Syllabus

Title
4058 Antisemitism in Austria at Work
Instructors
Prof. Dr. Yochanan Altman
Contact details
  • Type
    PI
  • Weekly hours
    2
  • Language of instruction
    Englisch
Registration
02/14/22 to 04/26/22
Registration via LPIS
Notes to the course
Subject(s) Bachelor Programs
Dates
Day Date Time Room
Tuesday 05/03/22 02:00 PM - 05:00 PM Online-Einheit
Wednesday 05/11/22 03:00 PM - 05:00 PM D2.0.392
Thursday 05/12/22 02:00 PM - 05:00 PM TC.4.15
Tuesday 05/17/22 02:00 PM - 04:00 PM D3.0.218
Monday 06/13/22 04:00 PM - 09:00 PM TC.0.02 Red Bull
Tuesday 06/14/22 02:00 PM - 05:00 PM D2.0.382
Wednesday 06/15/22 02:00 PM - 06:00 PM TC.3.07
Friday 06/17/22 02:00 PM - 04:00 PM D1.1.078

Contents

Antisemitism in Austria has a long history going back to the early Middle Ages, having had a presence in civic life throughout the centuries, culminating in the Holocaust. After WW2 antisemitism ensued with revised vigor (Wodak, 2011), even though Austria no longer has a Jewish population of any significance ("antisemitism without Jews": Benzl & Marin, 1983) and antisemitism was partially outlawed and officially frowned upon ("antisemitism without antisemites": Marin, 1980). Antisemitism manifests itself in the popular culture and in personal attitudes, in local and national politics and in the media - targeting a community numbering at most 15,000. The latest Anti-Defamation League survey suggests that over a third of the Austrian adult population believes that "Jews have too much power in the business world" and nearly half the adult population agrees that "Jews have too much power in international financial markets" (ADL, 2015). Contrary to common belief, anti-Jewish sentiment is widespread, not confined to class, occupation, age or gender; and manifests itself in everyday language (Schwarz-Friesel and Reinharz, 2013). All available evidence suggests that antisemitic expressions are on the rise (EUFR, 2015) with figures nearly doubling year on year (Moore, 2016).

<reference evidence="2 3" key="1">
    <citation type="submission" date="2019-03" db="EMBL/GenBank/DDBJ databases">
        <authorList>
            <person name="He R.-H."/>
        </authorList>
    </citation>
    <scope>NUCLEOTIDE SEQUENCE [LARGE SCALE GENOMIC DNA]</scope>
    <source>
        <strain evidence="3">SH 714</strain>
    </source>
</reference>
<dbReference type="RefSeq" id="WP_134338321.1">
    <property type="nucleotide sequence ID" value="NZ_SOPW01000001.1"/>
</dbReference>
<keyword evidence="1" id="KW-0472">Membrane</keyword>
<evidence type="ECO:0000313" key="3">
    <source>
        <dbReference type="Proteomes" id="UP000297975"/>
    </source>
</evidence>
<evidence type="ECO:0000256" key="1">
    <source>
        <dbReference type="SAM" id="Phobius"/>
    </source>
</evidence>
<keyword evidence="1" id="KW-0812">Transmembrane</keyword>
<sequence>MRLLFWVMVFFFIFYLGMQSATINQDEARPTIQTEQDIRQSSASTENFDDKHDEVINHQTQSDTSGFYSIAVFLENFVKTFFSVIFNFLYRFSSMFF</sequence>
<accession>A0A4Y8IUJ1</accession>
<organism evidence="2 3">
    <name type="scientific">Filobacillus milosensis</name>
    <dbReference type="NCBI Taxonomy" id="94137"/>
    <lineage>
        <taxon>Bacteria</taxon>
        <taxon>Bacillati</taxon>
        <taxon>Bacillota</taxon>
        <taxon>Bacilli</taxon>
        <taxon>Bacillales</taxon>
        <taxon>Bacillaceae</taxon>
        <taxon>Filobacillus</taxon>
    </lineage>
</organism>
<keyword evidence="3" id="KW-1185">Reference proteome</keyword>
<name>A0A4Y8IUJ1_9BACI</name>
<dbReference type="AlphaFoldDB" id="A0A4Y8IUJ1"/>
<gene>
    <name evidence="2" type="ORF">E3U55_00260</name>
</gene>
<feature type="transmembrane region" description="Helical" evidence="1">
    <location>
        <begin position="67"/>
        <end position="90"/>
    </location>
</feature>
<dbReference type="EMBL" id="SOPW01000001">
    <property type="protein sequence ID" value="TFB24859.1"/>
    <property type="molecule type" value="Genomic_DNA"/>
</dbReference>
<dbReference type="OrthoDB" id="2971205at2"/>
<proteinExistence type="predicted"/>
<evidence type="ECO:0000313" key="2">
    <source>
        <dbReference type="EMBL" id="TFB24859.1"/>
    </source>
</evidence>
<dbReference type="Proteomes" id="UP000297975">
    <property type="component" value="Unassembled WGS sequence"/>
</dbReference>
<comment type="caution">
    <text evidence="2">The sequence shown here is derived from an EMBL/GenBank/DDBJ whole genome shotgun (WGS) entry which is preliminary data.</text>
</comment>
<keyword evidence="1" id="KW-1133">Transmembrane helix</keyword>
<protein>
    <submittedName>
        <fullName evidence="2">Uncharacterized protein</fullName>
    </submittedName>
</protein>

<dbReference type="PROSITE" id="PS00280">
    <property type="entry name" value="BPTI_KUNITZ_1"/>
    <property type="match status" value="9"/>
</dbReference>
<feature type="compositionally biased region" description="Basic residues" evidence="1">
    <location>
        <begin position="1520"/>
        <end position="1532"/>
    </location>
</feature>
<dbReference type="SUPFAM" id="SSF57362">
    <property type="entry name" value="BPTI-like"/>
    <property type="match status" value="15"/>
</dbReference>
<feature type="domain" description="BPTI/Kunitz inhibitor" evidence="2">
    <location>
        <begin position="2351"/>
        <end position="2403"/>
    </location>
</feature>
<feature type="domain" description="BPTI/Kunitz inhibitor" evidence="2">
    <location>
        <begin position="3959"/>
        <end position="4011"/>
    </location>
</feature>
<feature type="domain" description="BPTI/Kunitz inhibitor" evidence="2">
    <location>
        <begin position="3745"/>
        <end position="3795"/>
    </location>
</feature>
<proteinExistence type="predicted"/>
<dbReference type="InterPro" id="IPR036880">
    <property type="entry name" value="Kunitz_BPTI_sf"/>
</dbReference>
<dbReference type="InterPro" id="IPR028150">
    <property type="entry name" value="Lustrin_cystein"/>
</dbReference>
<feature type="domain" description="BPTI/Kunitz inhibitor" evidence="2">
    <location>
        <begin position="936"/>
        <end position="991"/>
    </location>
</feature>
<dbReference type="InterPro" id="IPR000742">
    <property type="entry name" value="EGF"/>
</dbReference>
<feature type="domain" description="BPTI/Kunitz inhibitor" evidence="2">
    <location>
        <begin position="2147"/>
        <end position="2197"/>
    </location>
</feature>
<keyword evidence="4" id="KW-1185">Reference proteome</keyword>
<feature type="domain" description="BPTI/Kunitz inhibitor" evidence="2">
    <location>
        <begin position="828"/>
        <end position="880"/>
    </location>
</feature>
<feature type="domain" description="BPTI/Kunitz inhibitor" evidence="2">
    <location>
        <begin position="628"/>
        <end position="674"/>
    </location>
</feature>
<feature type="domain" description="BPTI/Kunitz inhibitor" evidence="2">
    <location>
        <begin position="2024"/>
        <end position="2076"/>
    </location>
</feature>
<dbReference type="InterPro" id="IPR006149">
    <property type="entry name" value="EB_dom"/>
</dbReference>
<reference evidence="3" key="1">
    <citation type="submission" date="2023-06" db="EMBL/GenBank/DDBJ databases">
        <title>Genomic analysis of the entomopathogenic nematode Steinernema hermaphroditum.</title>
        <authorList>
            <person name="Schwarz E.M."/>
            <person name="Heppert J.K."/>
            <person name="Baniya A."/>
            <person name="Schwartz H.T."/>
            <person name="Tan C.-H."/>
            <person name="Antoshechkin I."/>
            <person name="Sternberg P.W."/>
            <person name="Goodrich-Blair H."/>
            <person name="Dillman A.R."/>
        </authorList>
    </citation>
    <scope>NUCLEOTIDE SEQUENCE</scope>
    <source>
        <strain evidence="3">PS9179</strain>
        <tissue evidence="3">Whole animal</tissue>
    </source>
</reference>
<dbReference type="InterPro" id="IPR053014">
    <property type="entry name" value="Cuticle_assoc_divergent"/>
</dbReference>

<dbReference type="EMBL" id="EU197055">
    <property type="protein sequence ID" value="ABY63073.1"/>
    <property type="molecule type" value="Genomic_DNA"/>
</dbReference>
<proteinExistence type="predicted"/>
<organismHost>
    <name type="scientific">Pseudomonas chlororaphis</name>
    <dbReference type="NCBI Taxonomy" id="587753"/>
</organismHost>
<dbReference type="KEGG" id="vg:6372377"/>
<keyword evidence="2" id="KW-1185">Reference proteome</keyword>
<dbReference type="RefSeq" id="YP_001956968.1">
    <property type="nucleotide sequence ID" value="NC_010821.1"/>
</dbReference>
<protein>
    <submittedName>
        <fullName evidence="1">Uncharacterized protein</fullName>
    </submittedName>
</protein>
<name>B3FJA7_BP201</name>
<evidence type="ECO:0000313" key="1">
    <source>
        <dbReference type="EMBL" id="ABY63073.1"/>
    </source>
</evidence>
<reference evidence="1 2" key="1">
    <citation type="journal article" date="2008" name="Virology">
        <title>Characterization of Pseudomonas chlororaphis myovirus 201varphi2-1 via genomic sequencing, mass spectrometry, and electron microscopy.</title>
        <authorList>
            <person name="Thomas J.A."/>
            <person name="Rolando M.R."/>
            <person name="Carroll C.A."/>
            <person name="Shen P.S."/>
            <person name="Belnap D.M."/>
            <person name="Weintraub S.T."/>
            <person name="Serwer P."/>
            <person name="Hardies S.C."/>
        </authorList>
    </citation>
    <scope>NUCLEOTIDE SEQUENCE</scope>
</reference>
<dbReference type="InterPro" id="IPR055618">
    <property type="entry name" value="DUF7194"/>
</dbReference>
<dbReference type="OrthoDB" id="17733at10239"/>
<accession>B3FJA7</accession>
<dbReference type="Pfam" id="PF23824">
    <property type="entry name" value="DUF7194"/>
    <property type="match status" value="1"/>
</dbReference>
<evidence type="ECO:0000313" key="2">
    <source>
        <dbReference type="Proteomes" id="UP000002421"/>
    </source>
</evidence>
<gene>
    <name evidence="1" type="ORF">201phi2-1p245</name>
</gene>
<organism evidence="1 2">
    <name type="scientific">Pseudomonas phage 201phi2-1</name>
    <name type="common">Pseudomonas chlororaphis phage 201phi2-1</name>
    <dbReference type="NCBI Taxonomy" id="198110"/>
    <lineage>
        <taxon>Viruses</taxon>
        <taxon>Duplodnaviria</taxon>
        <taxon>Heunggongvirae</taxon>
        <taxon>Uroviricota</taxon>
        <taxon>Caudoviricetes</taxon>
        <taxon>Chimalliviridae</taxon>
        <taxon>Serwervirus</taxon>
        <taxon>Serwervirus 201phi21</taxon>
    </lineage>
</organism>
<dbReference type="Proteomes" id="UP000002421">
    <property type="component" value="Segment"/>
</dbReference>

Learning outcomes

Students will acquire the knowledge how to study covert and under-researched issues at work, through the lens of antisemitic attitudes and behavior in Austria. They will develop awareness to discriminatory behavior, its manifestations, implications and consequences. In the process they will learn how to design and execute methodologies exporing sensitive issues and build the confidence to reflect critically on issues of equality, diversity and ethics.

Attendance requirements

≥ 80%

Teaching/learning method(s)

This course has the character of a research workshop. Work is done interactively, in plenary sessions and in teams. Students will probe into actual and perceived workplace expressions of antisemitism, including: direct and indirect discrimination, verbal abuse, bullying; antisemitic attitudes and beliefs; xenophobia as a generalised worldview; antisemitic expressions in public discourse, as reflected in institutional policies and institutionalised antisemitism.

Assessment

Students are graded on the basis of:- Rating of the seminar paper (50%) and presentation (35%) (both of these are group work); and written course reflection (15%) (individual assessment)

Availability of lecturer(s)

Last edited: 2022-02-21



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